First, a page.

Let us introduce you!

Marketers, designers, software engineers … but a few of the people who dive into each of our partners’ missions, goals and values in order to create custom revenue and enrollment solutions. Every single person at Collegis is integral to our ability to deliver for our partners. We sat down with Senior Manager of Software Development Scott Traczyk to find out who he is and what he does.

Scott Traczyk, senior manager, software development with Collegis Education
Scott Traczyk, senior manager of software development with Collegis Education

How do you describe your job to people outside of your field?

I provide technical support to the teams that manage marketing tools and campaigns for our college partners. I also create and maintain our partners’ websites and manage the Collegis team of software developers.

This often involves starting with abstract ideas about what our partners would like to see on their websites. I work with our partners and our designers, user-experience staff, and data analytics staff to bring their concepts to life in the form of a website. It might involve creating a form for prospective students to fill in, or we might focus on how data is captured on the backend. (And anything else that moves, clicks or captures on a site!) We want the college’s marketing and admissions team to have easy access to any information that gets entered, so we’re always thinking about that, too.

How is your role key to supporting our partners?

I provide functionality to our college partners’ websites and ensure that they work as intended. Whether there’s a link, a document to download, or a form to complete, we want the user to have a smooth, seamless experience.

What are some typical questions you get from either co-workers or partners?

(Traczyk’s choices of words and phrasing reveal how his mind works.)

How long will it take to do <task>? How could we do <item>? Can you push these changes to prod?

Translation: How long will it take to complete this software update? How could we ensure the website works as intended? Now that we’ve tested these website functions in a view is that not available to the public, can we apply them to the live website?

What skills do you need to do your job?

Knowledge about software such as Internet Information Services (IIS), Umbraco and Sitecore; as well as programming languages like C Sharp (C#), Javascript and HTML.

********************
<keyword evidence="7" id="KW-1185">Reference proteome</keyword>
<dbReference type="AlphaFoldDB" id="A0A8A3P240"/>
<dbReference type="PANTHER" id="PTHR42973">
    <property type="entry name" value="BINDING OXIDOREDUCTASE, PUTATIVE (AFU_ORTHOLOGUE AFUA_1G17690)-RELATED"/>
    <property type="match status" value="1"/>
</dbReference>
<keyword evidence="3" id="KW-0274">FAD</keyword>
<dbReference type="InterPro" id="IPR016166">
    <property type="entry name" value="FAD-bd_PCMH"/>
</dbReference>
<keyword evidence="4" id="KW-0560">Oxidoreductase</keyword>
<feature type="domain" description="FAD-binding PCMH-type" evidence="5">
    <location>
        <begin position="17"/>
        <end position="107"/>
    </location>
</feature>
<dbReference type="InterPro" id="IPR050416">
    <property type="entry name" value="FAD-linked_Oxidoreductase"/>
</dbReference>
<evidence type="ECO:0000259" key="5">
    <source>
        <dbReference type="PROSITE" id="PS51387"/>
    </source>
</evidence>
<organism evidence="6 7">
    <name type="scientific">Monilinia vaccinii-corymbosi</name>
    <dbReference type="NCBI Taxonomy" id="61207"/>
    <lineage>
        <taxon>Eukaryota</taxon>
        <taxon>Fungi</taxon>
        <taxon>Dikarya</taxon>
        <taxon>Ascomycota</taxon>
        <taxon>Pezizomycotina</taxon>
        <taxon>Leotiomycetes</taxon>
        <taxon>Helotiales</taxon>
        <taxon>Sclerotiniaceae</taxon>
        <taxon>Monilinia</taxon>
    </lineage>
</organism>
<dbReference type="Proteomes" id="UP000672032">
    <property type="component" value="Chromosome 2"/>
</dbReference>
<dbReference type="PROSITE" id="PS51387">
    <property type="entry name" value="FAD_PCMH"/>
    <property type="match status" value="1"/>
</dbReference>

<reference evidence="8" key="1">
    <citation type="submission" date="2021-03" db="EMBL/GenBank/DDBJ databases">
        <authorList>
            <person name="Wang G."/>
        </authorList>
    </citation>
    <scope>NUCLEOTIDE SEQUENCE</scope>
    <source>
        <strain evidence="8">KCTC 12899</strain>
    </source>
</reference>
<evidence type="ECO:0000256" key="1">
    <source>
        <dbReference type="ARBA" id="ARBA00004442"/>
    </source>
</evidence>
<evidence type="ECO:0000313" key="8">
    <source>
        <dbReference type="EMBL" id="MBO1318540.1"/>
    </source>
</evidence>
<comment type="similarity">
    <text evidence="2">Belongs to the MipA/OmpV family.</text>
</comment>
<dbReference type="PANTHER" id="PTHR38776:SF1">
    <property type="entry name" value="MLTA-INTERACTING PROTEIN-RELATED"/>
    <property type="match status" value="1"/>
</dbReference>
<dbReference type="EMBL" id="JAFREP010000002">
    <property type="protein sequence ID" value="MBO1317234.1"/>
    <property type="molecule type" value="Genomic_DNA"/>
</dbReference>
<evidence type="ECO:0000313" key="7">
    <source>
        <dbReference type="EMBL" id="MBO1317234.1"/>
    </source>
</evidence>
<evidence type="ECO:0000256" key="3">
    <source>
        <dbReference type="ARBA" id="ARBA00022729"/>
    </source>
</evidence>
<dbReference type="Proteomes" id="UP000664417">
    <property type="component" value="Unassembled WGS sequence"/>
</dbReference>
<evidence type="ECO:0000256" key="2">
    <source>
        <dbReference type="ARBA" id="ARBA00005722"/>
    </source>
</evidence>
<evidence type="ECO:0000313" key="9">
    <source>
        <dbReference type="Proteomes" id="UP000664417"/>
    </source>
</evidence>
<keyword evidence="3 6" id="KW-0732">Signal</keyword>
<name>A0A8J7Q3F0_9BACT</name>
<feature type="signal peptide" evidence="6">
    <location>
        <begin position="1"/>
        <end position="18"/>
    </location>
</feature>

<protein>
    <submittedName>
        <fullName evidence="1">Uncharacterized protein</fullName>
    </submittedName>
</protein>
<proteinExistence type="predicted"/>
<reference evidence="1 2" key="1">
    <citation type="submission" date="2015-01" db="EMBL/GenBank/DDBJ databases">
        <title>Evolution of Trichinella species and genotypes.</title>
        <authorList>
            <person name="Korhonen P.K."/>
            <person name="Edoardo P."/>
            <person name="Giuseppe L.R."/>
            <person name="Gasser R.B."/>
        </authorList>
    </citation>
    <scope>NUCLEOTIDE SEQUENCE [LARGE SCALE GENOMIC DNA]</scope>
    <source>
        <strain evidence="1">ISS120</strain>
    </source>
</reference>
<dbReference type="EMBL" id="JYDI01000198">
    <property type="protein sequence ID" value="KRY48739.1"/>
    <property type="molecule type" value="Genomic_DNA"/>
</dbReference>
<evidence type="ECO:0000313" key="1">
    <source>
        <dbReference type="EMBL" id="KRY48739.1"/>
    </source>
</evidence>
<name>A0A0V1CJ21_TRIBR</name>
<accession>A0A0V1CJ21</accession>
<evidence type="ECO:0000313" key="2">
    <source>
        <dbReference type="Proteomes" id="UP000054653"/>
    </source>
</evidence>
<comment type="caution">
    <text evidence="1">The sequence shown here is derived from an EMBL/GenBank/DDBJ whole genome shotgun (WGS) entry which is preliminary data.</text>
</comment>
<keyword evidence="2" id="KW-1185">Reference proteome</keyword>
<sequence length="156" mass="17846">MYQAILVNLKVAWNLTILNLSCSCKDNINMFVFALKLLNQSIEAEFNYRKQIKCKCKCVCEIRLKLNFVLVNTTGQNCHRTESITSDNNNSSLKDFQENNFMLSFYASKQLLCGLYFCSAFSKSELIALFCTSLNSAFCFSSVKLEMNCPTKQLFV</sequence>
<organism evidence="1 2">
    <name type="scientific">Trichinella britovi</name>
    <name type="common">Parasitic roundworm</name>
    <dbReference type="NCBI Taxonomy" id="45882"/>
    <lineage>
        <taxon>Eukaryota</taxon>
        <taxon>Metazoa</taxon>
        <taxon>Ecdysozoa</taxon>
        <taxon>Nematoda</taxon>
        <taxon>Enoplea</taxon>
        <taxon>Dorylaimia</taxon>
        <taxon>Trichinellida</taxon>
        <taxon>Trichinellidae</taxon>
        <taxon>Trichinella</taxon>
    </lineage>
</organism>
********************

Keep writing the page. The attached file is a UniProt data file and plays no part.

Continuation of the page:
It’s also important to have a good understanding of how the different browsers, like Chrome, Firefox or Safari, impact the user’s experience and how software functions on each site. Additionally, it’s important to be able to break down technical explanations so that our stakeholders can follow along whether they have a background in software or not. Communication and interpretation skills also go a long way toward helping each project stay on track.

What do you most enjoy about your job?       

Seeing our college partners’ websites up and functioning as they should! Depending on the project, a website redesign or added features can take several months to complete. It might involve getting insight from our partner’s developers, marketing team, designers, writers and more. So, to see something come together that involves so many moving parts, not to mention constantly changing technology, is exciting for our whole team.

Are you drawn to higher ed? If so, why?

I believe it’s an important part of preparing for many jobs – even those that have yet to be invented. It can teach important skills, such as critical thinking and analysis, that can transform a person’s life.

What do you most value today from the college experience you had as a student?

That it provided some frameworks for learning and completing tasks, rather than just how to do the task.


Three words that describe Scott’s role: technical, reliable, interruptible

Qualities sought in new hires: resourceful, collaborative, personable, capable

College: Winona State University (Minnesota)

Degree: Bachelor of Science in Computer Science with a minor in Business Administration

What is the last app you downloaded to your mobile phone and/or tech tool you purchased for yourself:

I recently got a small oscilloscope, which I use occasionally in my Raspberry Pi development.

Translation: “An oscilloscope is a laboratory instrument commonly used to display and analyze the waveform of electronic signals. In effect, the device draws a graph of the instantaneous signal voltage as a function of time,” according to Whatis.TechTarget.com.  

Raspberry Pi is a “small development board minicomputer that runs the Linux operating system,” according to OpenSourceforU.com. It was developed in the United Kingdom by the Raspberry Pi Foundation to promote the teaching of basic computer science in schools in the UK and in developing countries.